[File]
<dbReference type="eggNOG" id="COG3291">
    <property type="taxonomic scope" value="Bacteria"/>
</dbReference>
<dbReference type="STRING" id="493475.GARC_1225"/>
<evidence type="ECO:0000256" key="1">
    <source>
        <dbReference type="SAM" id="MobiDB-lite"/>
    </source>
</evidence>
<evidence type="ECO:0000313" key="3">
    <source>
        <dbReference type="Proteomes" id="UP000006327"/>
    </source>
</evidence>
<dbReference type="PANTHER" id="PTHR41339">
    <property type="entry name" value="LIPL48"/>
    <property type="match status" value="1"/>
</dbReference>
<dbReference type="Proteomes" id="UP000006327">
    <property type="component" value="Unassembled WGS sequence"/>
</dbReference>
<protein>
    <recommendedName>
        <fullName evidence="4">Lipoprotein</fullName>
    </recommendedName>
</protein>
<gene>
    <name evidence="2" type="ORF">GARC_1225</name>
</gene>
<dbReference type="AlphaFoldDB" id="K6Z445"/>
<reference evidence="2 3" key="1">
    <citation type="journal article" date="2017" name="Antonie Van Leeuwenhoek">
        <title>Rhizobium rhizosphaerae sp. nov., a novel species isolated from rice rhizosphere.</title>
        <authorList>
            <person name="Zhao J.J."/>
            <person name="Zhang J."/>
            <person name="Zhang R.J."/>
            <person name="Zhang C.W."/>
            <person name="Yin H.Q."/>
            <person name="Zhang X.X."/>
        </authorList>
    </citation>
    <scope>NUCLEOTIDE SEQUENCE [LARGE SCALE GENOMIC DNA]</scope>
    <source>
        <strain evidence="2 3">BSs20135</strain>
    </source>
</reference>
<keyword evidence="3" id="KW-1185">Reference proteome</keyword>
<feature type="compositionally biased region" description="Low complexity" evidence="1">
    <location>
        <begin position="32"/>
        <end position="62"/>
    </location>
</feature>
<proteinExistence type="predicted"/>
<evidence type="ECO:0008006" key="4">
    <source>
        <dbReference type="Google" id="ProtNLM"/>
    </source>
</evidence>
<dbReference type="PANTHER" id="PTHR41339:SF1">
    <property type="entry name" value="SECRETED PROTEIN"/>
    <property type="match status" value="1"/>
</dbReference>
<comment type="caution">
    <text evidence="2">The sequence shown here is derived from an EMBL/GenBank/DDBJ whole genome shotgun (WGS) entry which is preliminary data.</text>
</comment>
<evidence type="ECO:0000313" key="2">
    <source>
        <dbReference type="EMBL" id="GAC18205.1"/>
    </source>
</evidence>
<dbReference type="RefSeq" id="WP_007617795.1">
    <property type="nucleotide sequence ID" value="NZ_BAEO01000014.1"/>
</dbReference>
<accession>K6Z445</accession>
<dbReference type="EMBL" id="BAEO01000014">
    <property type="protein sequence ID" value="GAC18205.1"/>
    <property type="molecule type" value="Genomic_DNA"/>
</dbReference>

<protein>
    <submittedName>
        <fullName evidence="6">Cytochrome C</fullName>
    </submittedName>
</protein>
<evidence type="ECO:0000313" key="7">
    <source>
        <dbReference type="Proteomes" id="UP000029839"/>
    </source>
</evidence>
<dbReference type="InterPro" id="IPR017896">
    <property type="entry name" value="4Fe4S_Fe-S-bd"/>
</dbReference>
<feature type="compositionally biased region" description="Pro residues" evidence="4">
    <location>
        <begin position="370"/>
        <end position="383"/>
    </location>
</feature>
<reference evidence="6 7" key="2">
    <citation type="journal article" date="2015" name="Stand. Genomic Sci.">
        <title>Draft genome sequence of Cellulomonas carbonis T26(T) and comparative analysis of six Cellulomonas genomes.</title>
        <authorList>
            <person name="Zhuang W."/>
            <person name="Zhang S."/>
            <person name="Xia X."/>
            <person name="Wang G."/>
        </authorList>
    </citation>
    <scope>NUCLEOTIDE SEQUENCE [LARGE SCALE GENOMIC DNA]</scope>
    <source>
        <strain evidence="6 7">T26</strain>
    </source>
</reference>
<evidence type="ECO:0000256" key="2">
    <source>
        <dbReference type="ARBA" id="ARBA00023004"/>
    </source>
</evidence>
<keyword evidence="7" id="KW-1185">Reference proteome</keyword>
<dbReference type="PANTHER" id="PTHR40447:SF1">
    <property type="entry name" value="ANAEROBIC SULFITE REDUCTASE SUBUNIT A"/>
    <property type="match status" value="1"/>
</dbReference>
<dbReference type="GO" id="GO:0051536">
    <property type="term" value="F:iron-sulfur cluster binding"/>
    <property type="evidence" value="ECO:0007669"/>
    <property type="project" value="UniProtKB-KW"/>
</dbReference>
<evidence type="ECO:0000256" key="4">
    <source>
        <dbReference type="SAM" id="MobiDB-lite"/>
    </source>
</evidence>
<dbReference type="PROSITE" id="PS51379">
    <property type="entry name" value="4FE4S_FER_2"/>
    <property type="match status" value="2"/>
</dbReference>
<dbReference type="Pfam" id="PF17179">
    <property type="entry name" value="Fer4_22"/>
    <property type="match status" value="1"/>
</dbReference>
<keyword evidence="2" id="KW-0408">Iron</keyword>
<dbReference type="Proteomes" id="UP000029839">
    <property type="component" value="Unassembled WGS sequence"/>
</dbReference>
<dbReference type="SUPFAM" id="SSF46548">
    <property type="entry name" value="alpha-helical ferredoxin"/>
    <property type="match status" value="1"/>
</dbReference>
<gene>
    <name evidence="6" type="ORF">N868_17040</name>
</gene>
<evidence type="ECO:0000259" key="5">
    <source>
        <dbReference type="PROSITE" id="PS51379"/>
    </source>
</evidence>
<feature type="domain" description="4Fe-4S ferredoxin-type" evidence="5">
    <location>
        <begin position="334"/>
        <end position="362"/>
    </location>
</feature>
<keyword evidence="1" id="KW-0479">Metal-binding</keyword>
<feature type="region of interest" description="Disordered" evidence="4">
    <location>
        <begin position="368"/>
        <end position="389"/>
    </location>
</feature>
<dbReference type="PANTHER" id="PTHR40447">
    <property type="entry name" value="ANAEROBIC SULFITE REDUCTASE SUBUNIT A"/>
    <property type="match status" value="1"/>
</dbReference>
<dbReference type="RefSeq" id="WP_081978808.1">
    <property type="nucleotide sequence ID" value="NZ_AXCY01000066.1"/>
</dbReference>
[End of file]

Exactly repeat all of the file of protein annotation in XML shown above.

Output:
<dbReference type="eggNOG" id="COG3291">
    <property type="taxonomic scope" value="Bacteria"/>
</dbReference>
<dbReference type="STRING" id="493475.GARC_1225"/>
<evidence type="ECO:0000256" key="1">
    <source>
        <dbReference type="SAM" id="MobiDB-lite"/>
    </source>
</evidence>
<evidence type="ECO:0000313" key="3">
    <source>
        <dbReference type="Proteomes" id="UP000006327"/>
    </source>
</evidence>
<dbReference type="PANTHER" id="PTHR41339">
    <property type="entry name" value="LIPL48"/>
    <property type="match status" value="1"/>
</dbReference>
<dbReference type="Proteomes" id="UP000006327">
    <property type="component" value="Unassembled WGS sequence"/>
</dbReference>
<protein>
    <recommendedName>
        <fullName evidence="4">Lipoprotein</fullName>
    </recommendedName>
</protein>
<gene>
    <name evidence="2" type="ORF">GARC_1225</name>
</gene>
<dbReference type="AlphaFoldDB" id="K6Z445"/>
<reference evidence="2 3" key="1">
    <citation type="journal article" date="2017" name="Antonie Van Leeuwenhoek">
        <title>Rhizobium rhizosphaerae sp. nov., a novel species isolated from rice rhizosphere.</title>
        <authorList>
            <person name="Zhao J.J."/>
            <person name="Zhang J."/>
            <person name="Zhang R.J."/>
            <person name="Zhang C.W."/>
            <person name="Yin H.Q."/>
            <person name="Zhang X.X."/>
        </authorList>
    </citation>
    <scope>NUCLEOTIDE SEQUENCE [LARGE SCALE GENOMIC DNA]</scope>
    <source>
        <strain evidence="2 3">BSs20135</strain>
    </source>
</reference>
<keyword evidence="3" id="KW-1185">Reference proteome</keyword>
<feature type="compositionally biased region" description="Low complexity" evidence="1">
    <location>
        <begin position="32"/>
        <end position="62"/>
    </location>
</feature>
<proteinExistence type="predicted"/>
<evidence type="ECO:0008006" key="4">
    <source>
        <dbReference type="Google" id="ProtNLM"/>
    </source>
</evidence>
<dbReference type="PANTHER" id="PTHR41339:SF1">
    <property type="entry name" value="SECRETED PROTEIN"/>
    <property type="match status" value="1"/>
</dbReference>
<comment type="caution">
    <text evidence="2">The sequence shown here is derived from an EMBL/GenBank/DDBJ whole genome shotgun (WGS) entry which is preliminary data.</text>
</comment>
<evidence type="ECO:0000313" key="2">
    <source>
        <dbReference type="EMBL" id="GAC18205.1"/>
    </source>
</evidence>
<dbReference type="RefSeq" id="WP_007617795.1">
    <property type="nucleotide sequence ID" value="NZ_BAEO01000014.1"/>
</dbReference>
<accession>K6Z445</accession>
<dbReference type="EMBL" id="BAEO01000014">
    <property type="protein sequence ID" value="GAC18205.1"/>
    <property type="molecule type" value="Genomic_DNA"/>
</dbReference>

<protein>
    <submittedName>
        <fullName evidence="6">Cytochrome C</fullName>
    </submittedName>
</protein>
<evidence type="ECO:0000313" key="7">
    <source>
        <dbReference type="Proteomes" id="UP000029839"/>
    </source>
</evidence>
<dbReference type="InterPro" id="IPR017896">
    <property type="entry name" value="4Fe4S_Fe-S-bd"/>
</dbReference>
<feature type="compositionally biased region" description="Pro residues" evidence="4">
    <location>
        <begin position="370"/>
        <end position="383"/>
    </location>
</feature>
<reference evidence="6 7" key="2">
    <citation type="journal article" date="2015" name="Stand. Genomic Sci.">
        <title>Draft genome sequence of Cellulomonas carbonis T26(T) and comparative analysis of six Cellulomonas genomes.</title>
        <authorList>
            <person name="Zhuang W."/>
            <person name="Zhang S."/>
            <person name="Xia X."/>
            <person name="Wang G."/>
        </authorList>
    </citation>
    <scope>NUCLEOTIDE SEQUENCE [LARGE SCALE GENOMIC DNA]</scope>
    <source>
        <strain evidence="6 7">T26</strain>
    </source>
</reference>
<evidence type="ECO:0000256" key="2">
    <source>
        <dbReference type="ARBA" id="ARBA00023004"/>
    </source>
</evidence>
<keyword evidence="7" id="KW-1185">Reference proteome</keyword>
<dbReference type="PANTHER" id="PTHR40447:SF1">
    <property type="entry name" value="ANAEROBIC SULFITE REDUCTASE SUBUNIT A"/>
    <property type="match status" value="1"/>
</dbReference>
<dbReference type="GO" id="GO:0051536">
    <property type="term" value="F:iron-sulfur cluster binding"/>
    <property type="evidence" value="ECO:0007669"/>
    <property type="project" value="UniProtKB-KW"/>
</dbReference>
<evidence type="ECO:0000256" key="4">
    <source>
        <dbReference type="SAM" id="MobiDB-lite"/>
    </source>
</evidence>
<dbReference type="PROSITE" id="PS51379">
    <property type="entry name" value="4FE4S_FER_2"/>
    <property type="match status" value="2"/>
</dbReference>
<dbReference type="Pfam" id="PF17179">
    <property type="entry name" value="Fer4_22"/>
    <property type="match status" value="1"/>
</dbReference>
<keyword evidence="2" id="KW-0408">Iron</keyword>
<dbReference type="Proteomes" id="UP000029839">
    <property type="component" value="Unassembled WGS sequence"/>
</dbReference>
<dbReference type="SUPFAM" id="SSF46548">
    <property type="entry name" value="alpha-helical ferredoxin"/>
    <property type="match status" value="1"/>
</dbReference>
<gene>
    <name evidence="6" type="ORF">N868_17040</name>
</gene>
<evidence type="ECO:0000259" key="5">
    <source>
        <dbReference type="PROSITE" id="PS51379"/>
    </source>
</evidence>
<feature type="domain" description="4Fe-4S ferredoxin-type" evidence="5">
    <location>
        <begin position="334"/>
        <end position="362"/>
    </location>
</feature>
<keyword evidence="1" id="KW-0479">Metal-binding</keyword>
<feature type="region of interest" description="Disordered" evidence="4">
    <location>
        <begin position="368"/>
        <end position="389"/>
    </location>
</feature>
<dbReference type="PANTHER" id="PTHR40447">
    <property type="entry name" value="ANAEROBIC SULFITE REDUCTASE SUBUNIT A"/>
    <property type="match status" value="1"/>
</dbReference>
<dbReference type="RefSeq" id="WP_081978808.1">
    <property type="nucleotide sequence ID" value="NZ_AXCY01000066.1"/>
</dbReference>